Dominoes King

Commanding Officer of our ship LCDR Jeff Shoup – reigning Mexican Train winner

FRIDAY

We pulled into Key West a day early, giving me plenty of time to finish up my writing and collect some statistics from our 13 day scientific cruise:

  • Florida Fish and Wildlife Conservation Commission personnel – 10
  • Florida Keys National Marine Sanctuary Personnel – 7
  • University of North Carolina at Wilmington Remotely Operated Vehicle Operators – 2
  • Nancy Foster Officers – 9
  • Nancy Foster Crew – 14
  • Teacher at Sea – 1
  • Media Reporter at Sea – 1
  • ROV Operations – 14 hours and 20 minutes underwater
  • ROV digital stills – 957
  • ROV longest dive – 4 hours and 10 minutes
  • ROV deepest dive – 128 meters (420 feet)
  • Multibeam seafloor mapping distance – 787.9 linear nautical miles
  • Dives – 167
  • Fish surgeries performed- 8
  • Acoustic Receivers exchanged – 6
  • New Acoustic Receivers Installed – 5
  • Reef Fish Visual Census (or fish counts) – 40 dives on 11 stations
  • Seine Net pulls – 5
  • Number of species of fish counted in seines – 18 species
  • Total fish counted during seining – 290
  • Conch surveys- 14
  • Conch measured – 57
  • Conch females laying eggs – 2
  • Egg masses – 1
  • Facebook Reach on the FKNMS Account with Cruise Posts as of 8:15 on 9/26/2014:  528,584
  • Laughs – lots!
  • Fun had – tons!
  • Days/Nights of sea sickness for Amy – 0
  • Number of accidents- 0

Mission was a success!

Challenge Your Observational Skills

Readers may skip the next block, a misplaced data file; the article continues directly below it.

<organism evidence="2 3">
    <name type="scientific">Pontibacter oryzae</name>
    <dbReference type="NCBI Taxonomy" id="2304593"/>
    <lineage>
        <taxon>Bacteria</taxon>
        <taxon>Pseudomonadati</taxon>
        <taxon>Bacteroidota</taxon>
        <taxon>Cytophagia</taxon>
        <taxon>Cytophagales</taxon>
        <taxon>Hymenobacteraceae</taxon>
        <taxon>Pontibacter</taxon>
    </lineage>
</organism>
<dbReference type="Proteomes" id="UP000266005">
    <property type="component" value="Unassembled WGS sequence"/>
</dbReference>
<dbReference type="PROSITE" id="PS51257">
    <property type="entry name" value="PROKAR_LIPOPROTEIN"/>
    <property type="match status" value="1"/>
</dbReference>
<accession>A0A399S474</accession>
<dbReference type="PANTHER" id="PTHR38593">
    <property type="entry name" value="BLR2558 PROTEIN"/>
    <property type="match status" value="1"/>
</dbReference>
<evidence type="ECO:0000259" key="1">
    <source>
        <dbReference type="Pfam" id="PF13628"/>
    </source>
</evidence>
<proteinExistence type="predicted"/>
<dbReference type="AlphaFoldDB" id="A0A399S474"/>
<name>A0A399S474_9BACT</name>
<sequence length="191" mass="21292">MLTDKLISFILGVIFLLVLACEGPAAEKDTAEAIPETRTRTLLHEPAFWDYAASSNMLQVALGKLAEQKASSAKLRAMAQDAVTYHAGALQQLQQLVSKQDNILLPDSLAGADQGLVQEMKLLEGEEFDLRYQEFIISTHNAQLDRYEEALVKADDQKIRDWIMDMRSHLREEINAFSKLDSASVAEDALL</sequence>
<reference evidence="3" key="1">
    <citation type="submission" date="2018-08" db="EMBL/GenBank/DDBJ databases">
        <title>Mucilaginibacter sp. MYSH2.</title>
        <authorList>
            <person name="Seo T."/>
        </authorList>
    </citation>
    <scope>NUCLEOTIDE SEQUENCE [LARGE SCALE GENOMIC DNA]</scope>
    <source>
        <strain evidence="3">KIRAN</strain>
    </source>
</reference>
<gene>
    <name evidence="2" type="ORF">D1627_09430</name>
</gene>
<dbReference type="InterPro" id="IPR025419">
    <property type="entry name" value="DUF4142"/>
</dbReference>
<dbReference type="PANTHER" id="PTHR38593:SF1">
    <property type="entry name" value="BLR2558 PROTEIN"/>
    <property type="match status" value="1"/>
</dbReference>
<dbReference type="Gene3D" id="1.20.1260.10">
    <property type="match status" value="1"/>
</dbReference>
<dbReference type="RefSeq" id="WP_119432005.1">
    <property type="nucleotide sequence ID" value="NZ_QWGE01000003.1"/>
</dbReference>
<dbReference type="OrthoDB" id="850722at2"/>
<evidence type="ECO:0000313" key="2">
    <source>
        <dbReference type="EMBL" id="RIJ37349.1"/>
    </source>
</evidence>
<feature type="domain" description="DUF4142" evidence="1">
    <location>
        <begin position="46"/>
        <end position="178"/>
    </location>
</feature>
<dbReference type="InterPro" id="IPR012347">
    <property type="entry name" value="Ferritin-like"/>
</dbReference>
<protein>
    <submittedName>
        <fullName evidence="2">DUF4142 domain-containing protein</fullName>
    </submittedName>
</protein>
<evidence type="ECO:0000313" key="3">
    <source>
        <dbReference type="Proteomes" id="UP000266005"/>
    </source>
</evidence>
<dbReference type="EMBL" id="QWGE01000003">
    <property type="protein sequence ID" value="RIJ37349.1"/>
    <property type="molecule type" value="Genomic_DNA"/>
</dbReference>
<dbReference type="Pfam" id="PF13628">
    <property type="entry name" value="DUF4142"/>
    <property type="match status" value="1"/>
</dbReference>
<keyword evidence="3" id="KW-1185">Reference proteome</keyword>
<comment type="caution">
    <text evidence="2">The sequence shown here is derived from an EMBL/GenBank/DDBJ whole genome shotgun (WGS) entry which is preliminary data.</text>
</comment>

Can you find the fish in this photo?  Hint, it is NOT yellow!

hide and seek

You will have to zoom in to find this itty, bitty fish. Good luck finding it!

NOTE:  Scott Donahue, Chief Scientist for this cruise, actually found TWO fish in this photo!  Can you find them both?  He has a good eye!

BONUS QUESTION:  Can you identify the fish in the photo once you find them?

Answer to the last blog’s question:  Goliath Grouper is no longer being considered for Endangered listing because their populations have recovered due to a fishing ban.

Definition of the word EXTIRPATED:  Completely removed from an area.

 

Sunset at port - Key West

Sunset at port – Key West

The sun has set on my adventure, now it’s back to Arizona.  I leave better educated, but with plenty of questions to still find answers to.  I leave more inspired.  I am a better scientist, educator and a better person because of my Teacher At Sea experience.

A heart-felt “Thank You!” goes out to each and every person who made it possible for me.